Roman Fever Short Summary
Two friends meet at a Roman Restaurant. One is called Alida Slade and the other Grace Ansley. The two begin recalling the time they both lived in Italy. By that time, they were still young. After that, they got lost from each other and got married in separate cities. They had both recently lost their husbands.
A Brief Plot Overview
At the moment, Alida Slade has had two children. Jenny was her daughter. Her son died at a young age. Grace Ansley had only given birth to Barbra. When both Slade and Grace were young, they were prevented from going out at night for fear of contacting the Roman fever. They could see the Colosseum. The place was always closed to prevent lovers from going out at night. Some still went out.
Grace was the first person to get married to Horace Ansley. Later, Alida got married to Delphin Slade. Alida perceived Ansley’s family as one that lived through imperfections. They had previously lived a boring life before Horace Ansley got a decent job and they moved to a better neighborhood. On the other hand, Alida saw her life with Delphin as a perfect one. She was a hostess. Alida wonders how Grace and Ansley gave birth to such a charming daughter. She finds her Jenny rather dull. She feels that if Barbra were her daughter, she would be much better.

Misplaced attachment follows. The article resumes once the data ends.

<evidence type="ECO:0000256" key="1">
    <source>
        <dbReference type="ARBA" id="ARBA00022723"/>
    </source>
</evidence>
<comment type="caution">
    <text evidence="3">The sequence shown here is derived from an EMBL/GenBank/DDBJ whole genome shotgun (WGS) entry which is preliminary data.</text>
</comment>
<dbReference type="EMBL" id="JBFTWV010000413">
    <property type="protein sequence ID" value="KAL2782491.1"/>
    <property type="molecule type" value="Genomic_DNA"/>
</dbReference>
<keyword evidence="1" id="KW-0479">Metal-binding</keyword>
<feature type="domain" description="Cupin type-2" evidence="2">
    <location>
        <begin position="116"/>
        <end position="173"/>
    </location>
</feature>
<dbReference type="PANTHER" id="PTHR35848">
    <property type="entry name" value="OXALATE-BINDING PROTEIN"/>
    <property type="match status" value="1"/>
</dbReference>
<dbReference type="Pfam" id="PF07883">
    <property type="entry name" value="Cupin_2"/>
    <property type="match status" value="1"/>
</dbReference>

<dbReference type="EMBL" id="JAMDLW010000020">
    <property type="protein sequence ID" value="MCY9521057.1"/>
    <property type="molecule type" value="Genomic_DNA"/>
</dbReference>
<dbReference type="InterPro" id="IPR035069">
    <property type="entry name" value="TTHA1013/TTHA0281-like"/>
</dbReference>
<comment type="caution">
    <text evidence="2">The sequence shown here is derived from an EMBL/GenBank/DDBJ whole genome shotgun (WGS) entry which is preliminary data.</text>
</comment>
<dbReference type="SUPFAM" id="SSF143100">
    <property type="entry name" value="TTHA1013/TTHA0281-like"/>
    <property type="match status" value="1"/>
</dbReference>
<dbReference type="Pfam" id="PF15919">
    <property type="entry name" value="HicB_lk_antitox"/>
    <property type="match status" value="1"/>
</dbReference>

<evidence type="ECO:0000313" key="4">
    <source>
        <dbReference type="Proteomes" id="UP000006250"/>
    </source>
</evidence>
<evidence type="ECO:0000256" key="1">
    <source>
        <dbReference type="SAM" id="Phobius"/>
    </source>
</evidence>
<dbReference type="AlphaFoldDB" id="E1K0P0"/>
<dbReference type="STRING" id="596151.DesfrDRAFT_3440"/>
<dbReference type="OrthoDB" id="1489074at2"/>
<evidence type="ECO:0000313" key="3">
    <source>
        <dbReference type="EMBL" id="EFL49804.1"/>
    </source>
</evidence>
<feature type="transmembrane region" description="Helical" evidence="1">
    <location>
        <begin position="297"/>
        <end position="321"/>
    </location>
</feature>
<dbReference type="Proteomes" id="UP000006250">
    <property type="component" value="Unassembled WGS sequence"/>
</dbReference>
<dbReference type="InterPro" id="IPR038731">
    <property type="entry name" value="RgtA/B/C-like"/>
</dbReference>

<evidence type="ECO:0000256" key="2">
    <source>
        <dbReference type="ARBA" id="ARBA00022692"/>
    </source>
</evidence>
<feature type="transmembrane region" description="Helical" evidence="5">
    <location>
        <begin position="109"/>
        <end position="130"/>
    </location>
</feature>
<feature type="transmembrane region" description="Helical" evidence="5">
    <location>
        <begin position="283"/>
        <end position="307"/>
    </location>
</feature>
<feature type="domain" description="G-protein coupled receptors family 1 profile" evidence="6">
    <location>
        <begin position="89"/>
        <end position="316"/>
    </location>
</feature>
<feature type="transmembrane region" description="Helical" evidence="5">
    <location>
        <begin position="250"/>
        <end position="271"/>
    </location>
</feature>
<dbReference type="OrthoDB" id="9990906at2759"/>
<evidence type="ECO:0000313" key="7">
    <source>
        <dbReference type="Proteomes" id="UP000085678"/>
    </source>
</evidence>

The perception of Grace about Alida is quite different. She sees Alida as an intelligent woman. However, she feels Alida overvalues her positive attributes. She recalls how Alida grew as a pretty girl. To her, Alida’s life has somehow been marred by many failures. In a way, both women feel that their lives did not turn out as good as they would have wished.
The two women remain within the hotel past 5. Grace knits, Alida recalls how their mothers had to warn them not to go out at night so that they do not contract Roman fever. There was a time the two girls had confusion over who should date Delphin Slade. Because of the letter Alida wrote, Grace went out in a bid to meet Delphin who did not show up. Grace feels that despite her efforts to frustrate Alida, she still turned out fine and had a more beautiful daughter. The novel by Edith Wharton ends there.